Aspect Contracts (Asbestos) Ltd v Higgins Construction plc

[2013] EWCA Civ 1541

As Mr Justice Akenhead pointed out, when the case came before him, this case raises an important issue as to when a dissatisfied party to an adjudicator’s decision must issue proceedings if they want to overturn that decision. The issue was of such importance that it ended up before the CA which had to decide whether a claim by the losing party to the adjudication for repayment of sums paid over to the successful party was subject to a time bar accruing at the time of the (supposed) original breach of contract, or only from the date of the (supposedly) unnecessary payment made as a result of the adjudication. Mr Justice Akenhead held that the cause of action accrued “whenever it otherwise did before the decision was issued”. Lord Justice Longmore set out a brief chronology of events:

  1. March 2004: Aspect carried out an asbestos survey;
  2. 27 April 2004: Aspect sent their survey report to Higgins;
  3. 24 June 2004: Higgins paid Aspect’s invoice;
  4. February 2005: alleged discovery of additional asbestos containing material  (or “ACMs”);
  5. July 2005: additional ACMs removed by Falcon;
  6. 26 June 2009: Higgins refers dispute with Aspect to adjudication;
  7. 28 July 2009: adjudicator issues decision in favour of Higgins;
  8. 6 August 2009: Aspect pay the sum of £658,017 as set out in the adjudicator’s Decision;
  9. 3 February 2012: Aspect issue Claim Form;
  10. 4 May 2012: Higgins’ Defence and Counterclaim served.

When Aspect began proceedings, it was much more than 6 years after their supposed breach of contract or duty, which occurred back in 2004, but less than 6 years after making the payment. Aspect sought to imply the following term into the contract:

“… that in the event that any dispute between the parties was referred to adjudication pursuant to the Scheme and one party paid money to the other in compliance with the adjudicator’s decision made pursuant to the Scheme, that party remained entitled to have the dispute finally determined by legal proceedings and if or to the extent that the dispute was finally determined in its favour, to have that money repaid to it.”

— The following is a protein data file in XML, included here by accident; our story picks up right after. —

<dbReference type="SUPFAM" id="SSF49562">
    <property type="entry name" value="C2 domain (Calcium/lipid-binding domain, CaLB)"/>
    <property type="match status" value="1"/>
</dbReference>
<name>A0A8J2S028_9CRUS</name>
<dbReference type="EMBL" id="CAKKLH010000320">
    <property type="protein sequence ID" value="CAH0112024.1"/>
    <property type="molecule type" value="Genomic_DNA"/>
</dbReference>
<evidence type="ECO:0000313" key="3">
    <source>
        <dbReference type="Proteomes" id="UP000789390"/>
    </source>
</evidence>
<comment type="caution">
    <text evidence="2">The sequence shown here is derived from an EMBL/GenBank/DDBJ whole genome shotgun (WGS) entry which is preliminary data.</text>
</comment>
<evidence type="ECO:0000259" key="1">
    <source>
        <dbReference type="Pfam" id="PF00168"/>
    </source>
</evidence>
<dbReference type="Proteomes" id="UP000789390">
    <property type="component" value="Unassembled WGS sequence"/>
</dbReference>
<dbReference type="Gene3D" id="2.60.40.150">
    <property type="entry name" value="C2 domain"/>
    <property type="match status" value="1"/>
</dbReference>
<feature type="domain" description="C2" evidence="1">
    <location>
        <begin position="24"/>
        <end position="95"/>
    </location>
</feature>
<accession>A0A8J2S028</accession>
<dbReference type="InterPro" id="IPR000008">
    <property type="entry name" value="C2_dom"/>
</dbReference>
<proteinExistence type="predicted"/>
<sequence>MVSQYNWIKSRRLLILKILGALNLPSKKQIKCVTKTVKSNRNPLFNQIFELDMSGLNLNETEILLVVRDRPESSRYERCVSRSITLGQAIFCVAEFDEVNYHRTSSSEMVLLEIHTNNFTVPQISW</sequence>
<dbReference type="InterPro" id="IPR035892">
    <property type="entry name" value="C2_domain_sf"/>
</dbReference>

Lord Justice Longmore noted that here the contract incorporated the Scheme and expressly provided that the adjudication is only to be binding until the dispute is finally determined. Thus, the final determination may be different from the adjudication and so it will be the final determination that is to be determinative of the rights of the parties. If the final determination decides that a particular party has paid too much, repayment of any “adjudication monies” must be made.

 The appellate judge concluded, and in doing so disagreed with Mr Justice Akenhead, that if the contract is construed in accordance with what it appears to say, namely that any overpayment can be recovered, then the correct answer to the question posed would be that the accrual of that cause of action is the date of overpayment since the losing party is (on this hypothesis) “entitled” to have the overpayment returned to him. Therefore the claim had been brought in time.